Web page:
Three Methods for Making Sauerkraut
Sauerkraut is probably the most well-known lacto-fermented vegetable. It has a long, rich history starting most likely in Europe, and extending into America.
Like any traditionally homemade food, sauerkraut is made in a variety of ways and each mother, father, grandmother, or grandfather will tell you that their way is the best way. And they are probably all right.
There are a few basics you need to remember, though, in order to make a good fermented sauerkraut
Mason Jar Method. In this method for making sauerkraut you thinly slice the cabbage, salt it, then pound it with a mallet or potato masher for about 10 minutes. In this way the juice is released by the cabbage to create a brine under which the sauerkraut will stay.
You then move the sauerkraut to mason jars and press the cabbage down into each jar to keep the brine above the cabbage. Once filled, the jars are sealed with tight-fitting lids and allowed to ferment for 3 to 5 days, depending on the temperature. They are then transferred to cold storage.
Open Crock or Bowl Method. In this method a very large vessel is used: either a crock or a non-reactive bowl. Just as in the Mason jar method, shredded cabbage and salt are added to the bowl. Then instead of pounding, the cabbage is weighted down. This is generally achieved with either a crock lid or stone, or a large plate that fits just inside of the vessel. These are then weighted down even further with (clean) heavy bowls or stones.
This weighting process naturally draws the juice out of the cabbage in order to create a brine. This saves you the time and effort of the pounding process in the Mason jar technique. After a day or so the cabbage will have accumulated a fair amount of liquid at the top and some impurities may be present on the surface of the brine. These can be scraped off every day. Many sauerkraut enthusiasts prefer this method because they are able to ladle off the impurities thereby creating a purer texture and flavor.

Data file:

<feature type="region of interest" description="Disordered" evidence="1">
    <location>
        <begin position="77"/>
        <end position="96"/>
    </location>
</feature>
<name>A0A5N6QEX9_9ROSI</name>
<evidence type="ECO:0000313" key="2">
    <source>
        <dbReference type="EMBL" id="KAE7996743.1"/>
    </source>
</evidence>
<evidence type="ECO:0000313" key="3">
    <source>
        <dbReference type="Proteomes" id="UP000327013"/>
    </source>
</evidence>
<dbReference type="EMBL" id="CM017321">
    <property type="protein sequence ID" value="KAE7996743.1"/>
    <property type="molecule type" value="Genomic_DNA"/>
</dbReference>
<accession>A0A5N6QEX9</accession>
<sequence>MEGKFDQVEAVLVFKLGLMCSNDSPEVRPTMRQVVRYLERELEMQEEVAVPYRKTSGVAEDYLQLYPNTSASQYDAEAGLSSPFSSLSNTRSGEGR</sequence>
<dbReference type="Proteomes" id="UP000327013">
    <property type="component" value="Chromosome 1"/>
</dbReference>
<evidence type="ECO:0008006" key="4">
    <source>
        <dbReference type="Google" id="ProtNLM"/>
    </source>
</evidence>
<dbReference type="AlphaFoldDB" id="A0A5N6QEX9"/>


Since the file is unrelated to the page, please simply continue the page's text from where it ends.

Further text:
Whole Cabbage Method. This is a variation of the crock method in that instead of shredding the cabbage you take whole or halved cabbage heads and ferment them as is. A brine is generally used as whole cabbage heads cannot form their own brine fast enough to protect them from mold and unwanted yeasts.
Obviously with this method you will need a very large vessel such as a crock or a bucket.
This may be the easiest method for making sauerkraut as it does not involve all of the labor-intensive chopping or slicing that other methods utilize. However, this method also takes much longer to ferment during that first stage. Four weeks or more are necessary before moving to cold storage because of the size of the cabbage heads.
Whichever method you choose be sure to adhere to the four necessities for good sauerkraut as listed above.